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Astrophysicist predicts white dwarfs to merge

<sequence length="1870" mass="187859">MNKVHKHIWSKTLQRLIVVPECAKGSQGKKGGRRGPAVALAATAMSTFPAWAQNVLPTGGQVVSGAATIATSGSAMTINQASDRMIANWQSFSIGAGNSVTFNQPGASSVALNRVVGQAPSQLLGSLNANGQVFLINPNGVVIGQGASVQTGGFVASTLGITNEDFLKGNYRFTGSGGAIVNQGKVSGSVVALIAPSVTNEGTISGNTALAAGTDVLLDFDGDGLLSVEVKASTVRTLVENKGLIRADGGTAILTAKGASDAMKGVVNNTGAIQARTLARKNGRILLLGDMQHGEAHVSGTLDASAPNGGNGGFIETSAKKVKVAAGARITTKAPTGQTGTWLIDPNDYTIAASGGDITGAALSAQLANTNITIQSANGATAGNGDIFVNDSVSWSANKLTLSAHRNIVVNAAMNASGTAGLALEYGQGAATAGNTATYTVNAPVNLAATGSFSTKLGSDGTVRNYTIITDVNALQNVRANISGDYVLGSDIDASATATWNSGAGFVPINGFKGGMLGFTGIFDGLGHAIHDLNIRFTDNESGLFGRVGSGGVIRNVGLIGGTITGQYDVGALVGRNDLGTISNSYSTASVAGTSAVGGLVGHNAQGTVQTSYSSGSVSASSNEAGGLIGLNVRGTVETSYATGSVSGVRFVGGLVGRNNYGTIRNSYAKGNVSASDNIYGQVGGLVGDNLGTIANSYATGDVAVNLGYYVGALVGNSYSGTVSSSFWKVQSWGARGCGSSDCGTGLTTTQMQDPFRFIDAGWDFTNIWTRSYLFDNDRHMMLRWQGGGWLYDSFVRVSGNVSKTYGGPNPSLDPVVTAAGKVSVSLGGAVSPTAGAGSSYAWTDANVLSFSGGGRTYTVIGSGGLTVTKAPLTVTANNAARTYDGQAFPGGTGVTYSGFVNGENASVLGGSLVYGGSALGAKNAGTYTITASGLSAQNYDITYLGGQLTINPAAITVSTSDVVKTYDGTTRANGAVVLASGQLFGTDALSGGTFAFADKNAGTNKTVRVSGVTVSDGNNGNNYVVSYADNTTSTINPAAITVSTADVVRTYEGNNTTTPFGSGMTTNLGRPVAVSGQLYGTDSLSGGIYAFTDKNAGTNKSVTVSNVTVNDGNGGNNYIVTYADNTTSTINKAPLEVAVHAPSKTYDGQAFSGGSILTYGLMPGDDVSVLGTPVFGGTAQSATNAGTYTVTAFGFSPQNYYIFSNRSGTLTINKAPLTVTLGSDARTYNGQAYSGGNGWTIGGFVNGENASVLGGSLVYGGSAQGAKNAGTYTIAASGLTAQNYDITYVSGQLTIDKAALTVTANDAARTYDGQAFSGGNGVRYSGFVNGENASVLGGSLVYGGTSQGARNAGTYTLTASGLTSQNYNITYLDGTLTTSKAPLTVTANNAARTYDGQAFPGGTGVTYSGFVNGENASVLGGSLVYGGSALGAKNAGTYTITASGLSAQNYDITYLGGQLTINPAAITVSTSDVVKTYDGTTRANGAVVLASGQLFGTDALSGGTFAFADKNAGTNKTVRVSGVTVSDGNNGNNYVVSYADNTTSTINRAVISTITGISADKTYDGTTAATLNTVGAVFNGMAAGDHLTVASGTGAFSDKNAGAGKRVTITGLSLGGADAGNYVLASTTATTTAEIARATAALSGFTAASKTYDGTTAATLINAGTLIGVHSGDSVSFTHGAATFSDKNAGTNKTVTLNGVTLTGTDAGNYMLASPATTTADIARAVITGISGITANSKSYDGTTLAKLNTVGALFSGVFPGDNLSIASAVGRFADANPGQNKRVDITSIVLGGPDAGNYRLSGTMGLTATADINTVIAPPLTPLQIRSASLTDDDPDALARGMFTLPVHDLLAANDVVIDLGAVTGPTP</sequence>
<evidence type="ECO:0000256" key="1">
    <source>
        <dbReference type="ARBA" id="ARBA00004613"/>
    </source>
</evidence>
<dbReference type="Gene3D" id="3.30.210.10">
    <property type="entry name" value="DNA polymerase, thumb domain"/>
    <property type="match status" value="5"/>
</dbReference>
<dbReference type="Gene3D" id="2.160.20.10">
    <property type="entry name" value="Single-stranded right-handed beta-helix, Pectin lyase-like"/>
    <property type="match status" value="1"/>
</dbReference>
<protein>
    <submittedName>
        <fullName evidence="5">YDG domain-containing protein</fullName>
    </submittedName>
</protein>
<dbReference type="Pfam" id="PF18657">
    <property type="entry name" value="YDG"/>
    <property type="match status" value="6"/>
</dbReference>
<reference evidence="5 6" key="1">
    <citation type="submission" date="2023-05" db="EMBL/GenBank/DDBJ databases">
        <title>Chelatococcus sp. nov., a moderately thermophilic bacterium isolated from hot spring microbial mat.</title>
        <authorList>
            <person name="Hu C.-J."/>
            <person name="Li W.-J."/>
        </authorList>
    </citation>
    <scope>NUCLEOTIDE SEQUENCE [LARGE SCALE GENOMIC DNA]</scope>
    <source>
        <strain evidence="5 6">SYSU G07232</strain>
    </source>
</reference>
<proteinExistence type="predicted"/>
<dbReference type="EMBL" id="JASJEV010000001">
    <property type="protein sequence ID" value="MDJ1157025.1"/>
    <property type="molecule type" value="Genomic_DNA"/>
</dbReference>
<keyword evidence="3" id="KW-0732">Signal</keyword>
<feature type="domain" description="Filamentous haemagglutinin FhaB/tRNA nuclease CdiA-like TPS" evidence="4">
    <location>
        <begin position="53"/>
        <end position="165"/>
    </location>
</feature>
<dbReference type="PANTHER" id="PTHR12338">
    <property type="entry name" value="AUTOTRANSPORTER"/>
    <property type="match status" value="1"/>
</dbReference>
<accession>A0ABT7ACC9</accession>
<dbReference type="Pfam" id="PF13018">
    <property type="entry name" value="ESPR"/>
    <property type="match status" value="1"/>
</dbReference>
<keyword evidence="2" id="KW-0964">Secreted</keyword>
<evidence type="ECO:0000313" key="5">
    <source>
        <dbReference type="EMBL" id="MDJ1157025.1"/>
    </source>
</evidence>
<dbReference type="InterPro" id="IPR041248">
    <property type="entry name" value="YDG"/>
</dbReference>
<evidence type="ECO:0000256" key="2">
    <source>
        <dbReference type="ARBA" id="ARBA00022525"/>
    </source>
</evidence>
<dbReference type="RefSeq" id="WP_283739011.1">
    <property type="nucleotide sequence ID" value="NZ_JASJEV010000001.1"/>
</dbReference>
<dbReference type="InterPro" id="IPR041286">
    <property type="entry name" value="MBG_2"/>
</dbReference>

An astrophysicist and his team have discovered two detached, eclipsing double white dwarf binaries with orbital periods of 40 and 46 minutes, respectively. White dwarfs are the remnants of sun-like stars, many of which are found in pairs, or binaries. However, only a handful of white dwarf binaries are known with orbital periods less than one hour in the Milky Way--a galaxy made up of 200 billion stars. The team discovered the two white dwarf binaries using the MMT 6.5-meter telescope, a joint facility of the Smithsonian Institution and the University of Arizona. Observations at the Apache Point Observatory 3.5-meter telescope revealed that one of the binaries is eclipsing. It's only the seventh known eclipsing white dwarf binary. What occurs when the white dwarfs make contact continues to be a mystery. One possibility is an explosion--a phenomenon known as a supernova. The astrophysicist from this study predicts these two stars will come together and create an “exotic star” known as R Coronae Borealis.

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